Youth and Regulations
How does electronic cigarette access affect adolescent smoking?
Abigail S. Friedman
Abstract: “Understanding electronic cigarettes’ effect on tobacco smoking is a central economic and policy issue. This paper examines the causal impact of e-cigarette access on conventional cigarette use by adolescents. Regression analyses consider how state bans on e-cigarette sales to minors influence smoking rates among 12 to 17 year olds. Such bans yield a statistically significant 0.9 percentage point increase in recent smoking in this age group, relative to states without such bans. Results are robust to multiple specifications as well as several falsification and placebo checks. This effect is both consistent with e-cigarette access reducing smoking among minors, and large: banning electronic cigarette sales to minors counteracts 70 percent of the downward pre-trend in teen cigarette smoking for a given two-year period.”
The influence of electronic cigarette age purchasing restrictions on adolescent tobacco and marijuana use
Michael F. Pesko, Jenna M. Hughes, Fatima S. Faisal
Conclusion: “We document a concerning trend of cigarette smoking among adolescents increasing when ENDS become more difficult to purchase.”
E-cigarette minimum legal sale age laws and traditional cigarette use among rural pregnant teenagers
Michael F. Pesko, Janet M. Currie
Teenagers under 18 could legally purchase e-cigarettes until states passed minimum legal sale age laws. These laws may have curtailed teenagers’ use of e-cigarettes for smoking cessation.
These results suggest that the laws reduced cigarette smoking cessation during pregnancy rather than causing new cigarette smoking initiation. Our results may indicate an unmet need for assistance with smoking cessation among pregnant teenagers.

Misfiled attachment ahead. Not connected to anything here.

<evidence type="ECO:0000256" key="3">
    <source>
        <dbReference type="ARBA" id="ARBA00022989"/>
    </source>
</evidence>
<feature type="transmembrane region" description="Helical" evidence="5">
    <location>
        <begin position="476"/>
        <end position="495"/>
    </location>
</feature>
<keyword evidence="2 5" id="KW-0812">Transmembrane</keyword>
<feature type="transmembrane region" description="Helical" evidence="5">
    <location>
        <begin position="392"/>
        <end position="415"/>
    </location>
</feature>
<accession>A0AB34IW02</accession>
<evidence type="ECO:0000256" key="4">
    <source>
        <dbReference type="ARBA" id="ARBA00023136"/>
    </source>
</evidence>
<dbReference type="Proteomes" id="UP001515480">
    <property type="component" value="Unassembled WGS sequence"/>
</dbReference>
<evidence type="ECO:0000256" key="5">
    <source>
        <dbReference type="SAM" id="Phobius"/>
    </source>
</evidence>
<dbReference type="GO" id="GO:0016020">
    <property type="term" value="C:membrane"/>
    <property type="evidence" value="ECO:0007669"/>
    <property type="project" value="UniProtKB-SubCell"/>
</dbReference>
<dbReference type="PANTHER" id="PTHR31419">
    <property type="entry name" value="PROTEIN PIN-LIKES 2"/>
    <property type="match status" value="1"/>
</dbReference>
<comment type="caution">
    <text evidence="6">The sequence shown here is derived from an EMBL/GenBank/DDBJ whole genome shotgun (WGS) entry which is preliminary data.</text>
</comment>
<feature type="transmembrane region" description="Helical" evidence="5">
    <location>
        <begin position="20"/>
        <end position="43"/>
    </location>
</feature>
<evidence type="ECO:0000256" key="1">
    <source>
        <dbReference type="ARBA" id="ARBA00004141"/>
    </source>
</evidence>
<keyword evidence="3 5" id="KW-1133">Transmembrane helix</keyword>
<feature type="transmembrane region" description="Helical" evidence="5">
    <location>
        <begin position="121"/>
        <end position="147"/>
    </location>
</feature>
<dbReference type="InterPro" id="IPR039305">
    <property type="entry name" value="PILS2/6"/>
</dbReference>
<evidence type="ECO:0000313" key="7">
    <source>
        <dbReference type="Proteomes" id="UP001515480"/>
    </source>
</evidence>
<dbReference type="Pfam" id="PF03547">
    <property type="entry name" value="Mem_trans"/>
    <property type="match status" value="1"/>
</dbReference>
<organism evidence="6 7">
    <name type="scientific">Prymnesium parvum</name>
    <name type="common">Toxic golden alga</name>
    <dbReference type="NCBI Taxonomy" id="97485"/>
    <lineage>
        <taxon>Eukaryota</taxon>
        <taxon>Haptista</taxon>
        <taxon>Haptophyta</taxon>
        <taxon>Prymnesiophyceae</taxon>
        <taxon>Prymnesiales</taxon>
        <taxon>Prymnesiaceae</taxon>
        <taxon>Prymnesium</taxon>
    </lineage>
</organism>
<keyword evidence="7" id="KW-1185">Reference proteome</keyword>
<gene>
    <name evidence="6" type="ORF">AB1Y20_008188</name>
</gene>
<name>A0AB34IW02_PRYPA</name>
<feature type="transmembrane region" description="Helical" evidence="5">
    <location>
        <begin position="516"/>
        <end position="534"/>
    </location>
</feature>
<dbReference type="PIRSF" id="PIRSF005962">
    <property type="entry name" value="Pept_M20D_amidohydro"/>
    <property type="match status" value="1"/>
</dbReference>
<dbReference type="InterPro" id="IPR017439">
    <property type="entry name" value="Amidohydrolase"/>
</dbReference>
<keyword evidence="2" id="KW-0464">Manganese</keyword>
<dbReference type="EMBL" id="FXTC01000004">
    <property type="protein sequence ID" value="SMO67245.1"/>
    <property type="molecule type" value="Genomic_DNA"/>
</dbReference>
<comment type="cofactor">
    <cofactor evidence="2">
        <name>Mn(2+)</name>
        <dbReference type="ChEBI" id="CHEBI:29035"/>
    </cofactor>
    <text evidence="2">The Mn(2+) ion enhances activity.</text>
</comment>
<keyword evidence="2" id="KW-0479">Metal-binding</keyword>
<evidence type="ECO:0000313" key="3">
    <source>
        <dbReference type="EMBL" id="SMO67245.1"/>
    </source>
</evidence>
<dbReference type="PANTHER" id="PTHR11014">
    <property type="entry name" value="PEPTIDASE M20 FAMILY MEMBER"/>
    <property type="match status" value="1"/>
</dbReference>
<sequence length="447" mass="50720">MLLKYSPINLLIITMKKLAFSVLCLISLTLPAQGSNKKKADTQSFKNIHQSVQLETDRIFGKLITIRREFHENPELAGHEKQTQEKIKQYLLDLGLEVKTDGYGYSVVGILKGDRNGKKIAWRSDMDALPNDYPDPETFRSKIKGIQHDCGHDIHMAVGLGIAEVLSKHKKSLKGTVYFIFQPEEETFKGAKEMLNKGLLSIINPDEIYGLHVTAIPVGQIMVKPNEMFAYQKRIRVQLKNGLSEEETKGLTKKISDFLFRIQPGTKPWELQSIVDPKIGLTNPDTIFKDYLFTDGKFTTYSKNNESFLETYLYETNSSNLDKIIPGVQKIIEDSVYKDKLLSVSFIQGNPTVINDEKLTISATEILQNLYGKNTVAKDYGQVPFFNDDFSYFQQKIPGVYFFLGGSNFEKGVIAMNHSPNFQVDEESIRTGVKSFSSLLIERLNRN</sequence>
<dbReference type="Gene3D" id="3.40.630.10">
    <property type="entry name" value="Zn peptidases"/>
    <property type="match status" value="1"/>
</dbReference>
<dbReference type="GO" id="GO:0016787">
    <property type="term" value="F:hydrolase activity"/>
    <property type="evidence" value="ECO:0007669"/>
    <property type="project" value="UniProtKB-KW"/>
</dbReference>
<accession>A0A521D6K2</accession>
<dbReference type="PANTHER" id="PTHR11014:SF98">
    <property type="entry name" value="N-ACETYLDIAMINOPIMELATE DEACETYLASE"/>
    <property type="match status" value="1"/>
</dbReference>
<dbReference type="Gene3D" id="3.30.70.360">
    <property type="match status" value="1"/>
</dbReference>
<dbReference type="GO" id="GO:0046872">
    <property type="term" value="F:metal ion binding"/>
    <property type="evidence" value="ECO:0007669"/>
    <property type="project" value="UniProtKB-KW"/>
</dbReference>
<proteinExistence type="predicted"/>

Perverse Psychology How Anti-Vaping Campaigners Created the Youth Vaping “Epidemic”
It is reasonable for anti-tobacco advocates to worry about youth experimentation with nicotine, but the evidence is clear that their interventions have backfired and made the problem worse. Their attempts to dissuade teenagers from vaping increased their awareness of the behaviour, made it more attractive, and convinced them that everyone around them was doing it.
Anti-tobacco advocates argue that the government can end the “epidemic” by raising the minimum tobacco age to 21, banning non-tobacco e-cigarette flavors, and increasing funding for anti-vaping education. But, as this paper has demonstrated, these measures will not only fail, they will actually make matters worse by increasing the coolness of vaping and youth attraction to it.
Teen vaping did not escalate despite the increased anti-vaping messaging. Adolescents’ curiosity and subsequent experimentation with vaping rose because of anti-vaping messaging.